Tennant Creek, between Alice Springs and Darwin in the Northern Territory, is about as unlike Australia as an Australian town can get, but its struggles over whether and how to tell its story have been remarkably like Australia’s.
What remains to be done in Tennant Creek suggests what Australia as a whole still needs to do as it tries once again to tell uncomfortable truths.
Tennant Creek’s story, like Australia’s, has been told in many ways: in oral, scholarly and popular histories; in official enquiries and reports; in courts and tribunals; in film, photography, music, dance, myth and yarns; and, most enduringly, by monuments, memorials and museums.
When I went back to Tennant Creek for the first time in 50 years I found that the story told by those installations and institutions of memory and commemoration wasn’t so different from the one I was taught in Grade VI social studies at Tennant Creek Primary School in 1953.
The monument to the Scottish explorer John McDouall Stuart at ‘Attack’ Creek, not far north of Tennant, marks the day in 1860 when “hostile natives” thwarted his efforts to battle his way across the continent.
Not far down the road at Threeways is the towering Flynn Memorial, commemorating the Very Reverend John Flynn, the plaque declaring that “he brought lonely places a spiritual ministry and spread a mantle of safety over them by medicine, aviation and radio” – without mentioning that the mantle was for whites only.
At the old telegraph station, visitors are invited to imagine what life must have been like for those lonely linesmen of yesteryear, but not what it was like for Warumungu people when their key water source was seized and the nearby sacred site of Jurnkurrakurr defiled.
Information sheets at the old station quote from journals and official records – but not from a Land Commissioner’s report that raged against the acquisition of the precinct by the Northern Territory government “to preserve as a monument to white settlement”.
The stories told at Attack Creek, at Threeways, at the old telegraph station, and by murals, plaques and monuments in the town itself, are much the same as those told across Australia.
Of the more than 34,000 installations like these in towns and cities, in parks and reserves, beside roads and highways recorded by the estimable Monument Australia website – just 190 concern Indigenous people, places and events, and only 40 of those record violent conflict between black and white.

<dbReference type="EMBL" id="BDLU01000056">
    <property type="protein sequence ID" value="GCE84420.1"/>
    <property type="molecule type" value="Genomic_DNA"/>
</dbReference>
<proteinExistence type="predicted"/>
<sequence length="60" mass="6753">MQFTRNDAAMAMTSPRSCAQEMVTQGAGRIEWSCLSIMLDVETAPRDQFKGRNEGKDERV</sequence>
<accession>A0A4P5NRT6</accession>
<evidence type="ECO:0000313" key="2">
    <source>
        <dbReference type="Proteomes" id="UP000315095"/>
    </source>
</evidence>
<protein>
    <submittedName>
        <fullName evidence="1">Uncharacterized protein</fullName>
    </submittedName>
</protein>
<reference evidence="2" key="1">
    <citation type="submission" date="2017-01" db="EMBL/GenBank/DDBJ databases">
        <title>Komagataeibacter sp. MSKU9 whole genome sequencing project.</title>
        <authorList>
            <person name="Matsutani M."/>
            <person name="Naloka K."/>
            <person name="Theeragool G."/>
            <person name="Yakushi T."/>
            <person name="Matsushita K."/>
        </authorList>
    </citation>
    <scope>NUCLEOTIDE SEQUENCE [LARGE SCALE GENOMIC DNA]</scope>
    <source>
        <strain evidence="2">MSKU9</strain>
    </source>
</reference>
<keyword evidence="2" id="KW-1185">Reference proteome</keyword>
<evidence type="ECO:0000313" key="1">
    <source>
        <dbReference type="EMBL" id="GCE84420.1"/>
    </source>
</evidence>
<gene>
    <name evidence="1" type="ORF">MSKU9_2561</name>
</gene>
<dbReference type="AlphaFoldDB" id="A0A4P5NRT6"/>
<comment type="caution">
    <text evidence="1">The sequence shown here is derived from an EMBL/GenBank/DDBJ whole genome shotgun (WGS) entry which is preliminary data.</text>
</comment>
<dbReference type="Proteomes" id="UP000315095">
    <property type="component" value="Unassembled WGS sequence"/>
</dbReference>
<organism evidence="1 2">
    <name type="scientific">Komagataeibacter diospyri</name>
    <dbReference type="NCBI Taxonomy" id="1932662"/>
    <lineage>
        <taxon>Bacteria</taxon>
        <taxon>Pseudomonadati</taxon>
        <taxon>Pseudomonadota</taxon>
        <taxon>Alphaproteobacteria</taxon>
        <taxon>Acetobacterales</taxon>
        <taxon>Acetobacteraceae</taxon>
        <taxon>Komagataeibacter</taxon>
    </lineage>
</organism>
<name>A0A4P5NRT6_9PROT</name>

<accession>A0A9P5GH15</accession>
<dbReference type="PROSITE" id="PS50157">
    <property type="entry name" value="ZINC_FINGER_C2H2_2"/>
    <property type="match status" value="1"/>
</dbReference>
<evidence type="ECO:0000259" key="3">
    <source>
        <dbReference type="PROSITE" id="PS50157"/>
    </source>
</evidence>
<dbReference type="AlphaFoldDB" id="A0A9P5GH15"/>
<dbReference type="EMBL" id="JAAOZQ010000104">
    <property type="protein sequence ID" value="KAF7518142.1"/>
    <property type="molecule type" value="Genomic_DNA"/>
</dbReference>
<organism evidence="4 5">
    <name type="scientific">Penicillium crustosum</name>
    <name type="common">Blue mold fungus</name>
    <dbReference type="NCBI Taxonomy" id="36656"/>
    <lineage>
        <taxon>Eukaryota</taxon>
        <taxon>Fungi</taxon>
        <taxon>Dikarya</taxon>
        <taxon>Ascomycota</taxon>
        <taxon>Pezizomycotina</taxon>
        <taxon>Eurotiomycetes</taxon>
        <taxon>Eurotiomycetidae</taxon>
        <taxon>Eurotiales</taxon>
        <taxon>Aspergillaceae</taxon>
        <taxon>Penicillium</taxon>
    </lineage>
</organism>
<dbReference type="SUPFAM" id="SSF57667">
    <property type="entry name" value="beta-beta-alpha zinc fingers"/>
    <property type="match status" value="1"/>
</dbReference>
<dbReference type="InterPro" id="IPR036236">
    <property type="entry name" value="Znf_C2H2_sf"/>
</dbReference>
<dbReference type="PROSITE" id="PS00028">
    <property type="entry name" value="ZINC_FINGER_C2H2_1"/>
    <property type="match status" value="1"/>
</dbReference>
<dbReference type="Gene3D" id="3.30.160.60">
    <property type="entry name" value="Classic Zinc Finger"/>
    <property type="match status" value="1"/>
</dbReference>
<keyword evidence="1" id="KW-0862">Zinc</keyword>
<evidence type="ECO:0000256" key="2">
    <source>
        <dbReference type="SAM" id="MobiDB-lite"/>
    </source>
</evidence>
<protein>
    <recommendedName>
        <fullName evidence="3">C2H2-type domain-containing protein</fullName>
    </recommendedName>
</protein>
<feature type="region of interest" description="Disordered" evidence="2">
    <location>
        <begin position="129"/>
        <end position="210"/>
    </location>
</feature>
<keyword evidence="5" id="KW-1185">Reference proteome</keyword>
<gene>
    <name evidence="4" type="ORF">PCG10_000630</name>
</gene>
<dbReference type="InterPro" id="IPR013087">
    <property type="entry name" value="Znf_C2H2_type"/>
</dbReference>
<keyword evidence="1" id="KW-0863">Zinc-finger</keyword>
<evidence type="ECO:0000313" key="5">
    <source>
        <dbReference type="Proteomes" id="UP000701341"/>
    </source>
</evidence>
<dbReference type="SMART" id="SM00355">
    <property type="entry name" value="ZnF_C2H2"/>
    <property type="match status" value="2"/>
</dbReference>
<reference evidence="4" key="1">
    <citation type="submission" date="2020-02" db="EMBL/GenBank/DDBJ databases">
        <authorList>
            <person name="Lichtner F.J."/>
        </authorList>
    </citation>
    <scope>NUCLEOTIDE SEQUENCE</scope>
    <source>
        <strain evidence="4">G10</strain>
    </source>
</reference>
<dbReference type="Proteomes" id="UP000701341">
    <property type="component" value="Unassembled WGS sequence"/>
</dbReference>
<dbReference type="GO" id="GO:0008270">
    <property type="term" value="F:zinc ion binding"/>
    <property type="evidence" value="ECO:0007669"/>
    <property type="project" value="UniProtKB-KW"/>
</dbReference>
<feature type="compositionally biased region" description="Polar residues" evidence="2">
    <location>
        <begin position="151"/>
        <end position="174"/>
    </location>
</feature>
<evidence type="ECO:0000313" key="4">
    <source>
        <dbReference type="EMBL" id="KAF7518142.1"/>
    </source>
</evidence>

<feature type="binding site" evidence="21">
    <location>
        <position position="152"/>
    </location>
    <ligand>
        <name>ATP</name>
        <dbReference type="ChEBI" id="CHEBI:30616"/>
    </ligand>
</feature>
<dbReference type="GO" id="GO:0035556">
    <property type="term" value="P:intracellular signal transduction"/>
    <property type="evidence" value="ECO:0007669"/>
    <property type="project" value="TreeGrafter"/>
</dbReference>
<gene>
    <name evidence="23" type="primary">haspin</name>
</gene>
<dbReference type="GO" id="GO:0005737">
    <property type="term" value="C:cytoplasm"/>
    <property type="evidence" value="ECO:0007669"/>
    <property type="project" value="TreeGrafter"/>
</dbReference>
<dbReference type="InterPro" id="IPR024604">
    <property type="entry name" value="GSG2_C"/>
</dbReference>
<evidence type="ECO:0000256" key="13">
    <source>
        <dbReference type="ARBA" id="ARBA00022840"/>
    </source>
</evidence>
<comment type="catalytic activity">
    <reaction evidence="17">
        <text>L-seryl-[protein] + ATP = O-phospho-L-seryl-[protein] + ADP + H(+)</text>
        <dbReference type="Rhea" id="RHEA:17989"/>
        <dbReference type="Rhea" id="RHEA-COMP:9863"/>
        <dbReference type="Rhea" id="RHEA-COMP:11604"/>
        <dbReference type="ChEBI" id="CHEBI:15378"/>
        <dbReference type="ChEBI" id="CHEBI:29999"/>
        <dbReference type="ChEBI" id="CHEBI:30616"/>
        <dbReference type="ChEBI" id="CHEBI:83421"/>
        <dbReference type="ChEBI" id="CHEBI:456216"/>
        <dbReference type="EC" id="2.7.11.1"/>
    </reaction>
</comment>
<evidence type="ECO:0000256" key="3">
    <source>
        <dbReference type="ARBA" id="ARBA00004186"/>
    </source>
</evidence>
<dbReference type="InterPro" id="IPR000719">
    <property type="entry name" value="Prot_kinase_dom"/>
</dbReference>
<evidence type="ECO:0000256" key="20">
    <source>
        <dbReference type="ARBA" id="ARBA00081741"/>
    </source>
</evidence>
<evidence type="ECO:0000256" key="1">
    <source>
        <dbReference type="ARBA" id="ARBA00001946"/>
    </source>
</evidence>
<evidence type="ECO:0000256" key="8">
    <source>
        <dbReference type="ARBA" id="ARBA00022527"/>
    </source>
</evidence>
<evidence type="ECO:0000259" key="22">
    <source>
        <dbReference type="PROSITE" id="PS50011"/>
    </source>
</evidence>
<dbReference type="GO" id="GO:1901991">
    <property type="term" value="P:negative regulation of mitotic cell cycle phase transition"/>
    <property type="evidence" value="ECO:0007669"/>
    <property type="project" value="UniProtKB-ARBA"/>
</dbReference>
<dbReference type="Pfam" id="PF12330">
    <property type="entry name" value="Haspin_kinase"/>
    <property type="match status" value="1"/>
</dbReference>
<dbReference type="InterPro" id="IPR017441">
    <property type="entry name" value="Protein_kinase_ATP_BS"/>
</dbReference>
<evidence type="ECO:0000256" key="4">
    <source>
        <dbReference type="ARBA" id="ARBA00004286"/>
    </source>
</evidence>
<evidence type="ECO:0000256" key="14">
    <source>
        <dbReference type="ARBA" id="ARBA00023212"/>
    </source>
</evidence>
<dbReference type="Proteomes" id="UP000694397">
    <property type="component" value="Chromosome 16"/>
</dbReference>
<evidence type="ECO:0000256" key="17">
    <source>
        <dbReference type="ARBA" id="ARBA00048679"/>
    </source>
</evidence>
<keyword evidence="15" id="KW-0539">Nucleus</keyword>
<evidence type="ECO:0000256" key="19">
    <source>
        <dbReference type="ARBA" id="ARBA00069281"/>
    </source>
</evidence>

The storytelling of Tennant Creek’s two museums is more complicated.
One of them – the Mining Museum – celebrates the hardy pioneers of ‘the old days’, making only fleeting reference to Aboriginal people and no reference at all to their experience of miners and mining. This included complete dispossession, exploitative employment, harassment – and worse for Aboriginal women – floods of alcohol, and a failure to even think of paying royalties.
At the town’s other museum, the Nyinkka Nyunyu cultural centre, Tennant Creek’s story is told from the other side of the frontier.
It reaches across the centuries, from the days before the papulanyi (Europeans), to life “in the cattle” and at the mission, to the impact of mining, the stolen children, and struggles with the grog.
There is much more to be learned about Tennant Creek’s story at Nyinkka Nyunyu, but it’s the Mining Museum that pulls the tourists and dominates the town’s promotional efforts.
Just as the Mining Museum is almost completely silent on relations between the insurgent miners and the incumbent Aboriginal people – the War Memorial declines to tell its millions of visitors that Australia’s most consequential war dragged on for 120 years and resulted in losses far greater than Australia’s in World War II and as great (or greater) than those in World War 1.
The War Memorial has resisted frequent criticism of its silence with the argument that the story is told elsewhere, including at the nearby National Museum, as indeed it is.
But the National Museum cannot match the War Memorial’s extraordinary symbolic power.
More fundamentally, this disingenuous argument leaves the War Memorial free to tell a story of Australia’s experience of violent conflict as incomplete and misleading as the Mining Museum’s account of mining.
The infrastructure of public memory and commemoration remains a stronghold of this great Australian silence, but is difficult to change.
Much public history is official, controlled from above by those with a vested interest in myth rather than truthfulness. Mostly in the half-noticed background, it can provoke passionate attack and defence – like, for example, the much-graffitied statue of Captain Cook in Sydney’s Hyde Park.
Often in elaborate material form, it’s expensive to install and modify.
Just getting rid of statues and the like is often tempting, but rarely productive. There is nothing in Tennant Creek’s public history (for example) that should be dynamited, but much that should be revised or revamped.
New plaques or information boards at Attack Creek and Threeways need to be installed to place the Stuart Monument and the Flynn Memorial in the historical context from which they arose; guide sheets at the old telegraph station need to be rewritten; the exhibition at the Mining Museum needs to be completely rethought; and new monuments and memorials to people and events currently left out of the story need to be put up in the town.
In such ways, Tennant Creek could tell as truthfully as possible what the great anthropologist WEH Stanner called “the story of relations between two racial groups within a single field of life'”.
And so too across Australia.
Dean Ashenden is a Senior Honorary Fellow at the MGSE. This article draws on his Telling Tennant’s Story: The strange career of the great Australian silence, just published by Black Inc.